Wednesday, 09 February 2011
My youngest who is aged 7 with autism hates the thought of socializing at birthday parties and other similar events. Just the mention a friend’s birthday party invitation brings the little mite out in beads of sweat, making sure we understand that he’s not going to the party under any circumstances “send them a text now and tell them I’m not going, do it, do it now before it’s too late” is what we’ll get.
Before he was diagnosed with autism we just put it down to extreme shyness and nervousness, the hubbub of screaming kids, balloons popping and the happy birthday song were all too much, and the few parties we did attend saw us leaving early, and I mean early, usually before everyone had arrived. As it happens most people understand why he doesn’t enjoy the situation and usually left with a party bag and a balloon.
The only party that I’ve seen him enjoy was a soft-play activity area, he was agitated before we arrived but once we were there settled down, maybe it was because he could crawl into a ball pit and get away from the other kids? It’s difficult to say but we were relieved that he got some enjoyment out of it.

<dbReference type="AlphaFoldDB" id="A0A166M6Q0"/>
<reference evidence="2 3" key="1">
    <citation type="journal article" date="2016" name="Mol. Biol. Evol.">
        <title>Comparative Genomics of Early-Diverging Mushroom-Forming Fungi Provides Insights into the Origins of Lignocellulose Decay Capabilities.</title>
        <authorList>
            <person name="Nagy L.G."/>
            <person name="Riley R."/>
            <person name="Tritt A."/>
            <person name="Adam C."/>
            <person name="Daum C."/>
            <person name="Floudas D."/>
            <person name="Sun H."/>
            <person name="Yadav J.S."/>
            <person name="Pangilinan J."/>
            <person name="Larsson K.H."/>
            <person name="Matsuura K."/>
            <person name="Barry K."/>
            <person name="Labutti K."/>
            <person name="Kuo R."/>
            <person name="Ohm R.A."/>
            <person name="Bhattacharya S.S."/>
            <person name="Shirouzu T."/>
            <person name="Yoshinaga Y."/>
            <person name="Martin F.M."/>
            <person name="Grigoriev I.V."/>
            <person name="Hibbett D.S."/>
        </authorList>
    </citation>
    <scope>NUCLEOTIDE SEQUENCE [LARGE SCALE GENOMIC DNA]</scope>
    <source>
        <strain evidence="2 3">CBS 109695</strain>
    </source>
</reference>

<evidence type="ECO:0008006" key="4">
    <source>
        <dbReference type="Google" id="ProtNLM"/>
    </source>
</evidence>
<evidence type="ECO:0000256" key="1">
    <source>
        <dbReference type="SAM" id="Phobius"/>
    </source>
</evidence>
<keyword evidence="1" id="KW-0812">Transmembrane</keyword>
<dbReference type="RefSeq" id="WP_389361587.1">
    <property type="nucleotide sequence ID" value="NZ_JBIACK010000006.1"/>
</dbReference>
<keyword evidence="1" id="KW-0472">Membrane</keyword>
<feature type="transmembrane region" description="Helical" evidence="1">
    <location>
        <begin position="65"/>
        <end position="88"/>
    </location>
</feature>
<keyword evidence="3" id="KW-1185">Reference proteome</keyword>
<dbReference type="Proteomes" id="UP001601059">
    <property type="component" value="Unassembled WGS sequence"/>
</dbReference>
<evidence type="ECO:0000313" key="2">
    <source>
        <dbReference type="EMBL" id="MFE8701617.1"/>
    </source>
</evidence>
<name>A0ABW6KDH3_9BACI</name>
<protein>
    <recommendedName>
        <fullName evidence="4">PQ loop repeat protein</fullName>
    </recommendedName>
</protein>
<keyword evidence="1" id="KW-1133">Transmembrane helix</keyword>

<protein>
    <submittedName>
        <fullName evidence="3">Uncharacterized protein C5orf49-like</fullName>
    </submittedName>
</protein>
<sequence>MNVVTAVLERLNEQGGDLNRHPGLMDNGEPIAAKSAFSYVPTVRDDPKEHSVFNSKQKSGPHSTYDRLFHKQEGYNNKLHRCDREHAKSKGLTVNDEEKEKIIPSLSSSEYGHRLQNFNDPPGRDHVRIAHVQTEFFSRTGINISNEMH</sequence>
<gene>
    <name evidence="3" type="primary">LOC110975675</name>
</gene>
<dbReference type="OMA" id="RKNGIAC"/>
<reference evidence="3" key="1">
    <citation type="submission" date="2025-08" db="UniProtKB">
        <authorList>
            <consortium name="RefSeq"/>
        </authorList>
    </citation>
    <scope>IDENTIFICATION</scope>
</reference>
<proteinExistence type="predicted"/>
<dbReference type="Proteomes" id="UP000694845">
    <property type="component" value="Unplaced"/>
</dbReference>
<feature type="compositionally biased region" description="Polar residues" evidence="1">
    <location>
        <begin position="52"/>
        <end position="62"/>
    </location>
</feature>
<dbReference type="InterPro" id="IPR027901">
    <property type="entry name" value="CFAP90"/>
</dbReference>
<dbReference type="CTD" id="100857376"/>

A family get together is a completely different affair. Not so long ago he would spend the entire occasion watching TV in his bedroom and having food hand delivered on demand until it was time for bed. Now it’s a complete change around, and almost looks forward to the occasion as long as it’s been organised by one and only, going through the fine detail of the arrangements over and over again with military precision. Every detail has to be spot-on and no surprises, surprises are not welcome and don’t go down too well with most autistic children.
We’ve just come to a conclusion that children’s birthday parties are not his scene and he doesn’t feel left out or sad, in fact it’s a huge relief and does not miss them at all.